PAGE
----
The amazing story of 93-year-old Sr Mary Hayden from Inistioge and Shairing Fair in Thailand

A SPECIAL birthday celebration marking a lifetime of service to the people of South-East Asia was held recently in the north east of Thailand for Inistioge born nun Sr Mary Hayden from the townland of Ballygub. The opening and blessing of the ‘Sr Mary’s Cottage for Assisted Living’ was held on September 19 on the day that Sr Mary celebrated her 93rd birthday. Here for the first time her remarkable and self-less life story is told. The new cottage will be used as a step-down facility for those recovering from HIV/AIDS and who have nobody to care for them and it is just the latest in a long line of initiatives by a woman who has faced, death, oppression, despotic rulers and every disease known to man and still came out on top and always putting the welfare of others first.

A SPECIAL birthday celebration marking a lifetime of service to the people of South-East Asia was held recently in the north east of Thailand for Inistioge born nun Sr Mary Hayden from the townland of Ballygub. The opening and blessing of the ‘Sr Mary’s Cottage for Assisted Living’ was held on September 19 on the day that Sr Mary celebrated her 93rd birthday. Here for the first time her remarkable and self-less life story is told. The new cottage will be used as a step-down facility for those recovering from HIV/AIDS and who have nobody to care for them and it is just the latest in a long line of initiatives by a woman who has faced, death, oppression, despotic rulers and every disease known to man and still came out on top and always putting the welfare of others first.

Present to open the house was the American pilot Captain Robin Miller who saved Sr Mary’s life during the Vietnam War in 1968. At that time, Sr Mary and her community lived and worked in Vinhlong, north of Saigon, next to an American military air base. It was in the middle of the Tet Offensive of 1968, when the Good Shepherd house was under attack by the Viet Cong that Captain Miller piloted the aircraft that rescued the Sisters and saved their lives. Sr. Mary continued to work in Vietnam until the fall of Saigon in 1975. In recent years the pilot reconnected with Sr Mary and donated funds for the building of the house in her name.

Today there are many income-generating projects in Thailand thanks to the work of Sr Mary Hayden. In Nong Khai in the north east where she lives, men and women find dignified work thus reducing the prospect of youth migration and trafficking. Handcrafts are made from locally woven silks and cottons and a wide range of products such as bags, scarves, educational toys, home accessories and textiles are produced. The crafts are uniquely designed and made from fabrics using traditional weaving and dyeing techniques. They are sold throughout the world through voluntary organisations such as Handcrafting Justice in North America and Sharing Fair in Europe. All the proceeds from sales are returned directly for reinvestment in the projects.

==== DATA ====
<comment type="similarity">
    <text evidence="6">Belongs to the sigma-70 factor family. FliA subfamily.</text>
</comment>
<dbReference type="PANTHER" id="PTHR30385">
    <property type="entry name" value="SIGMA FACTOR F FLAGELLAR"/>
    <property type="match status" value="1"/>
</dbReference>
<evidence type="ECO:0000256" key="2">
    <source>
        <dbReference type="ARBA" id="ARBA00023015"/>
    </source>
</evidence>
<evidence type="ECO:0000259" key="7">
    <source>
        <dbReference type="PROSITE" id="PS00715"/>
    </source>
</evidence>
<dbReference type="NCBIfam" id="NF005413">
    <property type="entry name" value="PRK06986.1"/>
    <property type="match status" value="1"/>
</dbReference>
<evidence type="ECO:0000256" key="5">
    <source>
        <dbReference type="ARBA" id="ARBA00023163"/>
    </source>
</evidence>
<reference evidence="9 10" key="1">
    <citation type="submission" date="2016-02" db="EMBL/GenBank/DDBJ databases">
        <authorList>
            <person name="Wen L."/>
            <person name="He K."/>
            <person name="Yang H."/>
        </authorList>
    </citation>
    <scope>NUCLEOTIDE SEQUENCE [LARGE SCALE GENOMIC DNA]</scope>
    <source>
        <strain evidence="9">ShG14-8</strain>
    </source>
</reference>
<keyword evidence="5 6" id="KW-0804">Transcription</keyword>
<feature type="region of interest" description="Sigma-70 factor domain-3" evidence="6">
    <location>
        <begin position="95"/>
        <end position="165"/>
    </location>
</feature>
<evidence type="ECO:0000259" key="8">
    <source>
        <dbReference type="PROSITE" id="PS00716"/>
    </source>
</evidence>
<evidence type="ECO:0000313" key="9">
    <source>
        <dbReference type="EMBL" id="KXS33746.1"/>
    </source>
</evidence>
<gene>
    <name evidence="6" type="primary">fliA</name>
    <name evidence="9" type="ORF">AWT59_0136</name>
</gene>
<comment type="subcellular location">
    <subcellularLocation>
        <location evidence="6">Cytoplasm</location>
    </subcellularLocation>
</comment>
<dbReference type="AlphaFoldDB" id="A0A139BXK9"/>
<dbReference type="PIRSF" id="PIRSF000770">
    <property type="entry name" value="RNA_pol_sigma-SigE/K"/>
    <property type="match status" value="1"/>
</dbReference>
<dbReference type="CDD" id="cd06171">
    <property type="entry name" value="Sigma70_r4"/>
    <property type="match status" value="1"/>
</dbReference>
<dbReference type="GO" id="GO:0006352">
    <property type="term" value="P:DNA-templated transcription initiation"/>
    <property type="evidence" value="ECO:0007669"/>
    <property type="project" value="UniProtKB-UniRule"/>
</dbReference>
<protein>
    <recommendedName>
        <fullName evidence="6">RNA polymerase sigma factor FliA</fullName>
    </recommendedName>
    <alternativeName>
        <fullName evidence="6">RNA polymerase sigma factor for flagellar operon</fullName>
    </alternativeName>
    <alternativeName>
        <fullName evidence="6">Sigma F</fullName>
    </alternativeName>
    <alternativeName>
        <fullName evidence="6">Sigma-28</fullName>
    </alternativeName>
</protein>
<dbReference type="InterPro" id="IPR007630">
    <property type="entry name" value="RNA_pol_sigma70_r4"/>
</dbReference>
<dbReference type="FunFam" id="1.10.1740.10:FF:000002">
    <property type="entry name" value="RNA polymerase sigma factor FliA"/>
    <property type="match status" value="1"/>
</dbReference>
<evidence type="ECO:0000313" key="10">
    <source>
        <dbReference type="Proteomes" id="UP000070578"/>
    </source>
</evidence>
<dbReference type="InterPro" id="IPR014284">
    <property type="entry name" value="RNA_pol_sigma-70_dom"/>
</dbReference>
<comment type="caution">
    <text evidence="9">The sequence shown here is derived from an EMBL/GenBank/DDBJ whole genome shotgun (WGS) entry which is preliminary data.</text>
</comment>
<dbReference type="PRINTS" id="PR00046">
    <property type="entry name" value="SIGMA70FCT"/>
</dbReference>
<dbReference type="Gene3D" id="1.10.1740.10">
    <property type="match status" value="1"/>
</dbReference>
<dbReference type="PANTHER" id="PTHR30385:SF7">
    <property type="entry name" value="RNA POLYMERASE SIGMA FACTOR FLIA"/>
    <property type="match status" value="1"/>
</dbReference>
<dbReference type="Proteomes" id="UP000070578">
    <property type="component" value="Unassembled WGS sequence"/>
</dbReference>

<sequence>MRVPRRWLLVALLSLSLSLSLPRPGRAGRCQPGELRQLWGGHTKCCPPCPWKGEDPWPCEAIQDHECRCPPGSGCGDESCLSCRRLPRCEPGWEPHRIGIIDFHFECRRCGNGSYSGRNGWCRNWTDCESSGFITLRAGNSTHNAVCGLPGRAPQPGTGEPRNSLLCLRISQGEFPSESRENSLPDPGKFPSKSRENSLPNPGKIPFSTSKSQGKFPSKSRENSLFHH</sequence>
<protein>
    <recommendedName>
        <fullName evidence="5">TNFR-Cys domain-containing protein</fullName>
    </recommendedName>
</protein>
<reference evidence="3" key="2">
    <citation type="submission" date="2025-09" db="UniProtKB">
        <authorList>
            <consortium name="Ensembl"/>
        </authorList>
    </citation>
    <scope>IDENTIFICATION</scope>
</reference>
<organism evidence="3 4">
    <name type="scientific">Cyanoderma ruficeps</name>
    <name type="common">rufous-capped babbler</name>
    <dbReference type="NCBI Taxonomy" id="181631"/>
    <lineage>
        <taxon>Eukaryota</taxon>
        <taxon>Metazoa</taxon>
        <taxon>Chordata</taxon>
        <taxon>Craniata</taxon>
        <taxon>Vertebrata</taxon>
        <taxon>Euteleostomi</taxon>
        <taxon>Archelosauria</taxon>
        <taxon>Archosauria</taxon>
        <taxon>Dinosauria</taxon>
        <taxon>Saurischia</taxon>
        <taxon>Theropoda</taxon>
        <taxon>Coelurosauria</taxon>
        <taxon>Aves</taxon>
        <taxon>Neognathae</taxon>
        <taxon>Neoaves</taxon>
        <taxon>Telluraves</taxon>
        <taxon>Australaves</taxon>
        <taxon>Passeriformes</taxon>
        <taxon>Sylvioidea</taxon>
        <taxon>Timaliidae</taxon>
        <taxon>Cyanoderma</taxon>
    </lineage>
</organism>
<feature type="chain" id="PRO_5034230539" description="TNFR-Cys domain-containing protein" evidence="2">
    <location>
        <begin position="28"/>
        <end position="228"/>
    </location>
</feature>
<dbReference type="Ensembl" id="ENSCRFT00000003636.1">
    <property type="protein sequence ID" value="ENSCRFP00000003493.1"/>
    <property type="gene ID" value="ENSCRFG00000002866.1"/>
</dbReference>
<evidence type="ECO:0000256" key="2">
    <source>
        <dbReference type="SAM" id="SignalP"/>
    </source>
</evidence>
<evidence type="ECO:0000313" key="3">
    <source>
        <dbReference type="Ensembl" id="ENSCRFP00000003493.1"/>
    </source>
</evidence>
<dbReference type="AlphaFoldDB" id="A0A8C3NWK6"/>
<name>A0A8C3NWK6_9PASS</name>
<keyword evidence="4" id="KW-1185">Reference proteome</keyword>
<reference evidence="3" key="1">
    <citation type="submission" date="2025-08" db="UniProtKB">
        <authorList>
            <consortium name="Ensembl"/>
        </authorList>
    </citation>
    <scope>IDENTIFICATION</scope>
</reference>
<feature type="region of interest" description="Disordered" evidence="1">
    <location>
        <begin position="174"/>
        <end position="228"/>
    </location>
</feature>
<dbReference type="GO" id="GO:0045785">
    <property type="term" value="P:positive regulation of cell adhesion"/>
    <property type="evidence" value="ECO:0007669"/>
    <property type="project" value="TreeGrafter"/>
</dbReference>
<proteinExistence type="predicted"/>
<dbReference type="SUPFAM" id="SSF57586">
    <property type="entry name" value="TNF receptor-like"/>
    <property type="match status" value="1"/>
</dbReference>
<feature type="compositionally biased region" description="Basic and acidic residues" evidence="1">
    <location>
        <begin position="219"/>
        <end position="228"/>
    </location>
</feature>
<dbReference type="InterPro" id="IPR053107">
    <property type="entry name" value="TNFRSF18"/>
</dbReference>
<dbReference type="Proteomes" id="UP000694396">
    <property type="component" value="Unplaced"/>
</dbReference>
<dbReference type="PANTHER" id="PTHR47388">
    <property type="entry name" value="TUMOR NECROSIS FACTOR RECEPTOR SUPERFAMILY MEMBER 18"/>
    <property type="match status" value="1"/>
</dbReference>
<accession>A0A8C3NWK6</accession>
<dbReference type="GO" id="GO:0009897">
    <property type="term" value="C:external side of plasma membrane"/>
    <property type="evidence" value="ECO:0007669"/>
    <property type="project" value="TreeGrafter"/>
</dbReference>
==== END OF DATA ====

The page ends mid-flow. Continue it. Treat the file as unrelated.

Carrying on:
The nieces and nephew of Sr Mary Hayden, John, Eileen and Nora Brennan along with supporters of Sharing Fair Kilkenny have organised a crafts sale and coffee morning to be held on Saturday. The event is being hosted in Eamon Langton’s and will take place from 10am to 1pm at Langton’s of John Street.

Sr Mary’s life

Sister Mary Hayden, teacher, mentor, inspiring example, tireless worker, and friend to everyone was born in Ballygub, Inistioge on September 19, 1919.

Entering the Good Shepherd Mother house, Angers, France, in 1941, she completed her Novitiate in 1947, and was posted to the Good Shepherd Convent in Ceylon from 1947 until 1958. Subsequently, posted to South Vietnam in 1958, she was a driving force in the foundation of the Good Shepherd Convent in Vinh Long where she worked tirelessly, educating and rehabilitating poor young women and girls from throughout the country.

As fate would have it, US forces established an air base at Vinh Long in 1963 and the convent there became a welcome oasis for many of the American servicemen. Sister Mary’s good humour, political savvy, and carrot cake were a huge attraction for those so far from home and she became a legend for all who served there. She was affectionately known as the ‘Sergeant Major’ of the Good Shepherd Convent by the officers and men at Vinh Long Air base.

With the fall of South Vietnam to Communist forces in 1975, Sr Mary was eventually reassigned to the Good Shepherd Convent in Bangkok, Thailand from 1977 – 1980. From there she was sent to Nongkhai in the country’s north east, to pioneer the Good Shepherd mission in the refugee camps on the Laos border. The next 31 years, saw the implementation of income-generation projects, opportunities for skills training and education and continuing outreach to villagers most in need.

Sr Mary has spent almost her entire life living and working in Southeast Asia primarily among poor women, girls and children. Vietnam and Thailand, especially, have been blessed by her unfailing good humour, common sense, fresh ideas, and unquenchable spirit. An inspiration to all with whom she has worked; she has variously served as nurse, head mistress, construction foreman, accountant, political consultant, confidant, religious adviser and friend. Sr Mary’s entire life has truly been dedicated to the betterment of all humanity.